60% of deaths occur in Chad, Nigeria, the Democratic Republic of Congo, Angola, Ethiopia, India, Pakistan, Afghanistan, China and Indonesia. Pneumonia is more common in rural areas, poor areas and areas with poor air quality and unclean water.

5.    There are a lot of ways to fight pneumonia. 

These include vaccines, breastfeeding, access to safe drinking water, improving overall sanitation, good nutritional habits for children and improving air quality, especially inside the home. It all starts with raising awareness and sharing solutions.

You can do something today: help us get the word out! One death from pneumonia is one too many. If you want to get involved and help save the lives of thousands of children visit

Do you want to know the truth? Here it is: your eating disorder doesn’t make you special.

Up to 1 in 10 college women suffer from an eating disorder or disordered eating. Eating disorders are among the most common chronic illnesses among adolescents. About 55% of the adult population is dieting at any given time.

Your eating disorder isn’t special. Millions of people have an eating disorder. You want to be special? You want to be noticed? You should want to be noticed because you’re kind, funny, smart, generous, creative, efficient, innovative, empathetic. You should want to be noticed because your personality is unique.

Don’t throw away your life just because you want someone to notice you’re skinnier than the average person. Eat your food, keep it down, and don’t overexercise. Find a way to be special that won’t fucking kill you someday.

You can be psychiatrically ill and be perfectly competent, just as you can be mentally healthy but totally unfit. (Of course, certain mental states, like florid psychosis or dementia, would render a president unfit to serve.)

There is one last reason we should avoid psychiatrically labeling our leaders: It lets them off the moral hook. Not all misbehavior reflects psychopathology; the fact is that ordinary human meanness and incompetence are far more common than mental illness. We should not be in the business of medicalizing bad actors.


Is It Time to Call Trump Mentally Ill?” Richard A. Friedman for the NY Times, Feb. 18, 2017

Although it’s very easy to believe Trump is mentally off in some way–it’s impossible to know. And it doesn’t matter. Judge him on his actions and statements. Hold him accountable as you would anyone else. It might feel slightly safer to blame his behavior on mental illness, rather than plain old evil. Mental illness can usually be treated. Meanness, greed, and evil cannot. Conflating bad behavior with mental illness is sloppy logic, but is also bad for people who have been diagnosed, are doing their best to take care of themselves, and are sometimes struggling to stay afloat.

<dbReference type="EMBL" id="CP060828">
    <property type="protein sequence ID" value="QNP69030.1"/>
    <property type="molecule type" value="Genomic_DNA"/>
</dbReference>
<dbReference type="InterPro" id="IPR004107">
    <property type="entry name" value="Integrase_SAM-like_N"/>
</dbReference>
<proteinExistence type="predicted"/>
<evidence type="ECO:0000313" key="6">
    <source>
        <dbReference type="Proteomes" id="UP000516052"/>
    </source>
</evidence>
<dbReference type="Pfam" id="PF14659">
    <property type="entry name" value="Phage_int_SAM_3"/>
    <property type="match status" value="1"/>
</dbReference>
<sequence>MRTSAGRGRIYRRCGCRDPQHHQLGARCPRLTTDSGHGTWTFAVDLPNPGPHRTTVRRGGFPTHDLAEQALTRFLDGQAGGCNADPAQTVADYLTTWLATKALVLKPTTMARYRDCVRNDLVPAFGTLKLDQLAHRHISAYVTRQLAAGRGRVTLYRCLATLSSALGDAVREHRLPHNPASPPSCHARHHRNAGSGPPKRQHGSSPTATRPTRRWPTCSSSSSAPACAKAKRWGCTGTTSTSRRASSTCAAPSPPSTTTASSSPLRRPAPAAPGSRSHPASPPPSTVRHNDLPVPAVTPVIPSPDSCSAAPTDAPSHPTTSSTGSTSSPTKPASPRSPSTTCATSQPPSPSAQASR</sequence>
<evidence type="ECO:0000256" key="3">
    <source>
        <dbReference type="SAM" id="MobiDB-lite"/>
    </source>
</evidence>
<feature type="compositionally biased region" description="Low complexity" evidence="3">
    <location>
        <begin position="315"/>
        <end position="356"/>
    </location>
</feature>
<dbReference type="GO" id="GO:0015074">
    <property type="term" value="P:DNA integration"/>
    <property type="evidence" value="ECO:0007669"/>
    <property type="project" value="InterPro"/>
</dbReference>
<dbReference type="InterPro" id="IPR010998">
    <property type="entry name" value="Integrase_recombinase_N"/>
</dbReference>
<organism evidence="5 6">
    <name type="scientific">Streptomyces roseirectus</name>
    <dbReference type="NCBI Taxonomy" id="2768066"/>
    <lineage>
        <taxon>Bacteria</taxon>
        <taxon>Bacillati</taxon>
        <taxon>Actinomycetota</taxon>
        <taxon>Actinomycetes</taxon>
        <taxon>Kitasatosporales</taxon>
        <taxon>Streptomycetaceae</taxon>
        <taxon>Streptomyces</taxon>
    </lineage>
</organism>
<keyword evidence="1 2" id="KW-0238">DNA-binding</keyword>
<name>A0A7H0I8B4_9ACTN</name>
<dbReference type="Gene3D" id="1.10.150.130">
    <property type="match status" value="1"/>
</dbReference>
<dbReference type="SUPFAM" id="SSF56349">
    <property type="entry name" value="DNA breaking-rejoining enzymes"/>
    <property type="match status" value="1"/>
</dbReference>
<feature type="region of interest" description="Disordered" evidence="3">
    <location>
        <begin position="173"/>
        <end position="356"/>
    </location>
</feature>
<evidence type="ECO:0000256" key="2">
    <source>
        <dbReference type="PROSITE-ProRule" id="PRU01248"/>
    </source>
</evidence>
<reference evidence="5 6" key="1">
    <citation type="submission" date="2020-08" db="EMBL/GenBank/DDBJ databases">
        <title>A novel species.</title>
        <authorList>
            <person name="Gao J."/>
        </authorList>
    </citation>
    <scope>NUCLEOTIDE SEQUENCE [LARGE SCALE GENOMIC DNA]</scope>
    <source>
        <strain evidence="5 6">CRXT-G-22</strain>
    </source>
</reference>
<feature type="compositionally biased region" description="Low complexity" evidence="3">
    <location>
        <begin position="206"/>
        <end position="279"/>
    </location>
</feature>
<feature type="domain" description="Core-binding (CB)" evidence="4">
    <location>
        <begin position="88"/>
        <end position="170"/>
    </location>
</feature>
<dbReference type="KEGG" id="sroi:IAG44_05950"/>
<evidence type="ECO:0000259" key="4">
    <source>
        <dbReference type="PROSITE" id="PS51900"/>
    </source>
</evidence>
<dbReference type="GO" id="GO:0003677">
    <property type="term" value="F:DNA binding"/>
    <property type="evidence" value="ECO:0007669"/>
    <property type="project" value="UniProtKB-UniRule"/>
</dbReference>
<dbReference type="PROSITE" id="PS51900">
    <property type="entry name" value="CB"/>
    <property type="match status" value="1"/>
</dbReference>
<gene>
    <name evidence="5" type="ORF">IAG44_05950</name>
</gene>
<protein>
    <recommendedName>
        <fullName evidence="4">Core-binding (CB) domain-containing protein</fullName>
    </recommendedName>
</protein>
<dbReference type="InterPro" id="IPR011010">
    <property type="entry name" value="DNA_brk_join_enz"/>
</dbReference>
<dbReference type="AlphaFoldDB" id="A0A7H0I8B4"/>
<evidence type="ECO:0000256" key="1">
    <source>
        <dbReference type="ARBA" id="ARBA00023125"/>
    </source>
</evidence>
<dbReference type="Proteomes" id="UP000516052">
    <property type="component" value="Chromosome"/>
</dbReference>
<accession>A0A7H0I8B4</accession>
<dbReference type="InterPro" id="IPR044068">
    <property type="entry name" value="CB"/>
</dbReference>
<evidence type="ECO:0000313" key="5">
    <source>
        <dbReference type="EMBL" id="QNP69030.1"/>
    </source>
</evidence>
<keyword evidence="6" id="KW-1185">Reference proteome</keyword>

even’s mental illness becoming common knowledge now and without his consent is so horrible, especially given how hard he worked to keep it a secret. it makes me angry and upset. but despite that, and despite vilde’s complete insensitivity, i have hope that things will turn out in much the same way things did for isak. i just see a lot of parallels. isak was outed without his consent and it was absolutely horrible and incredibly wrong of emma, but he was able to work through it and in the end the people he cared about and loved didn’t stop loving him. they supported him and accepted him and quelled his worries, and now he has people to openly communicate with when he needs to. 

now even’s mental illness has been revealed without his consent, and it’s equally as horrible and terribly wrong of someone to do that. but given the parallelism, i have hope, even if it’s just a little, that he will work his way through it, and that the people who really matter won’t hesitate to be there for him, and will never stop loving and caring for him. isak has already shown that through his actions and his reaction to vilde’s words. of course there will be people who are ignorant and insensitive, but in the end, the people that really matter will love and support even unconditionally. he will always have people there for him, to whom he can communicate his worries, and whom he never has to hide a part of himself from. 

anonymous asked:

I don't know if this is weird or not, but thanks for mentioning your anxiety/medication so openly and in such a chilled out way in that other ask. It's a real inspiration for people like me who struggle with it daily. Thank you, keep being awesome. ❤️

No problem. It’s really not a big deal to me, and I don’t know why people treat mental illness, particularly common conditions like depression and anxiety, like it’s so monumental or taboo. I have asthma, and I take medication for that too. What’s the difference?

I know people who suffer from mental illness and talk about it like it’s the absolute worst thing that can happen to a person. But I’ve been the caregiver for a man who broke his spine and relearned to walk, so I know depression and anxiety are much more manageable in comparison to a lot of shit. I also know people who talk about mental illness like it’s so disgraceful. Maybe you shouldn’t tell people. Um, you wear glasses on your damn face each day. Everyone knows you’re blind as a fucking bat. Are you disgraced by your “limitation?” Sit down.

Alright, I have noticed I’m one of the very, very few that actually like Caroline, and Fez/Caroline. And since I’ve been called ‘unhealthy’ for this (lol), I decided to make a post talking about it. 

I started thinking about it while doing a couple aesthetic for the two of them, and I realized it has a personal meaning for me in a way.